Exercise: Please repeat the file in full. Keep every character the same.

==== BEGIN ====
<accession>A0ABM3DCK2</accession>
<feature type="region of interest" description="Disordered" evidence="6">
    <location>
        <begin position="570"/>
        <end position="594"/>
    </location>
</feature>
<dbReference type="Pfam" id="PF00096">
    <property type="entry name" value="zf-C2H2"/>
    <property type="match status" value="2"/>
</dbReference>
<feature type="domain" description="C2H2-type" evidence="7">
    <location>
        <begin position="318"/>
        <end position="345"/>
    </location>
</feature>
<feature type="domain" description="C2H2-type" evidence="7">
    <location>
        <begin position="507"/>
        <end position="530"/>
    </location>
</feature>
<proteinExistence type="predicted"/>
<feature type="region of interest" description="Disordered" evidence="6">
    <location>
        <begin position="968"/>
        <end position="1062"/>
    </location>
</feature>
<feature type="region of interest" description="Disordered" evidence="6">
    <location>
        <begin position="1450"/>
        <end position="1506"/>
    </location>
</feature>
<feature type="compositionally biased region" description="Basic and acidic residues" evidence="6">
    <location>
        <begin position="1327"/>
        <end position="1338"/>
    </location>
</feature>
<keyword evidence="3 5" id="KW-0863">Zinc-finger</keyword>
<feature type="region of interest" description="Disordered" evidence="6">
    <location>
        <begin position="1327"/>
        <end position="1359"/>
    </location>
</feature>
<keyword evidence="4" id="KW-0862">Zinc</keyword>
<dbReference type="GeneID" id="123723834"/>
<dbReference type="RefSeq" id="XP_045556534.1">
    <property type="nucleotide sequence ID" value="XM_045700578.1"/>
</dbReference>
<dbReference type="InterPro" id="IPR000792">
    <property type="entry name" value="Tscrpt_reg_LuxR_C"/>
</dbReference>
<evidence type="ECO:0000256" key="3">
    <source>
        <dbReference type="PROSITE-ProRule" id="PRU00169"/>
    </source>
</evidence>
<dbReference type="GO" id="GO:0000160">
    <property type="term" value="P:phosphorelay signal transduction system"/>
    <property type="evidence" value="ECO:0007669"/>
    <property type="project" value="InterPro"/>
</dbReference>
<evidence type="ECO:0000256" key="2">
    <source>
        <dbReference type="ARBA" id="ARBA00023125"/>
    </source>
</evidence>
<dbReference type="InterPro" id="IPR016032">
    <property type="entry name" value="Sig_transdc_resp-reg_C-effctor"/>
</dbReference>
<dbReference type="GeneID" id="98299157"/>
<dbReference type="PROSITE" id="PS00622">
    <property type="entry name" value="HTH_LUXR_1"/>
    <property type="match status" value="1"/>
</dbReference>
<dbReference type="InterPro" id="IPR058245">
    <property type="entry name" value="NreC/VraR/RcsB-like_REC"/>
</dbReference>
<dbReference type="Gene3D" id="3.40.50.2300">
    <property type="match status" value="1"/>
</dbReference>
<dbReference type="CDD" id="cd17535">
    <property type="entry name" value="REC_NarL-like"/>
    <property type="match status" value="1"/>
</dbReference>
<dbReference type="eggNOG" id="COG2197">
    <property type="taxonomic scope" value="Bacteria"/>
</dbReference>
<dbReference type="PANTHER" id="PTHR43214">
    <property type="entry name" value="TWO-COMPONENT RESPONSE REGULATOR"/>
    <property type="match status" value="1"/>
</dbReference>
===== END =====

<accession>A0ABM3DCK2</accession>
<feature type="region of interest" description="Disordered" evidence="6">
    <location>
        <begin position="570"/>
        <end position="594"/>
    </location>
</feature>
<dbReference type="Pfam" id="PF00096">
    <property type="entry name" value="zf-C2H2"/>
    <property type="match status" value="2"/>
</dbReference>
<feature type="domain" description="C2H2-type" evidence="7">
    <location>
        <begin position="318"/>
        <end position="345"/>
    </location>
</feature>
<feature type="domain" description="C2H2-type" evidence="7">
    <location>
        <begin position="507"/>
        <end position="530"/>
    </location>
</feature>
<proteinExistence type="predicted"/>
<feature type="region of interest" description="Disordered" evidence="6">
    <location>
        <begin position="968"/>
        <end position="1062"/>
    </location>
</feature>
<feature type="region of interest" description="Disordered" evidence="6">
    <location>
        <begin position="1450"/>
        <end position="1506"/>
    </location>
</feature>
<feature type="compositionally biased region" description="Basic and acidic residues" evidence="6">
    <location>
        <begin position="1327"/>
        <end position="1338"/>
    </location>
</feature>
<keyword evidence="3 5" id="KW-0863">Zinc-finger</keyword>
<feature type="region of interest" description="Disordered" evidence="6">
    <location>
        <begin position="1327"/>
        <end position="1359"/>
    </location>
</feature>
<keyword evidence="4" id="KW-0862">Zinc</keyword>
<dbReference type="GeneID" id="123723834"/>
<dbReference type="RefSeq" id="XP_045556534.1">
    <property type="nucleotide sequence ID" value="XM_045700578.1"/>
</dbReference>
<dbReference type="InterPro" id="IPR000792">
    <property type="entry name" value="Tscrpt_reg_LuxR_C"/>
</dbReference>
<evidence type="ECO:0000256" key="3">
    <source>
        <dbReference type="PROSITE-ProRule" id="PRU00169"/>
    </source>
</evidence>
<dbReference type="GO" id="GO:0000160">
    <property type="term" value="P:phosphorelay signal transduction system"/>
    <property type="evidence" value="ECO:0007669"/>
    <property type="project" value="InterPro"/>
</dbReference>
<evidence type="ECO:0000256" key="2">
    <source>
        <dbReference type="ARBA" id="ARBA00023125"/>
    </source>
</evidence>
<dbReference type="InterPro" id="IPR016032">
    <property type="entry name" value="Sig_transdc_resp-reg_C-effctor"/>
</dbReference>
<dbReference type="GeneID" id="98299157"/>
<dbReference type="PROSITE" id="PS00622">
    <property type="entry name" value="HTH_LUXR_1"/>
    <property type="match status" value="1"/>
</dbReference>
<dbReference type="InterPro" id="IPR058245">
    <property type="entry name" value="NreC/VraR/RcsB-like_REC"/>
</dbReference>
<dbReference type="Gene3D" id="3.40.50.2300">
    <property type="match status" value="1"/>
</dbReference>
<dbReference type="CDD" id="cd17535">
    <property type="entry name" value="REC_NarL-like"/>
    <property type="match status" value="1"/>
</dbReference>
<dbReference type="eggNOG" id="COG2197">
    <property type="taxonomic scope" value="Bacteria"/>
</dbReference>
<dbReference type="PANTHER" id="PTHR43214">
    <property type="entry name" value="TWO-COMPONENT RESPONSE REGULATOR"/>
    <property type="match status" value="1"/>
</dbReference>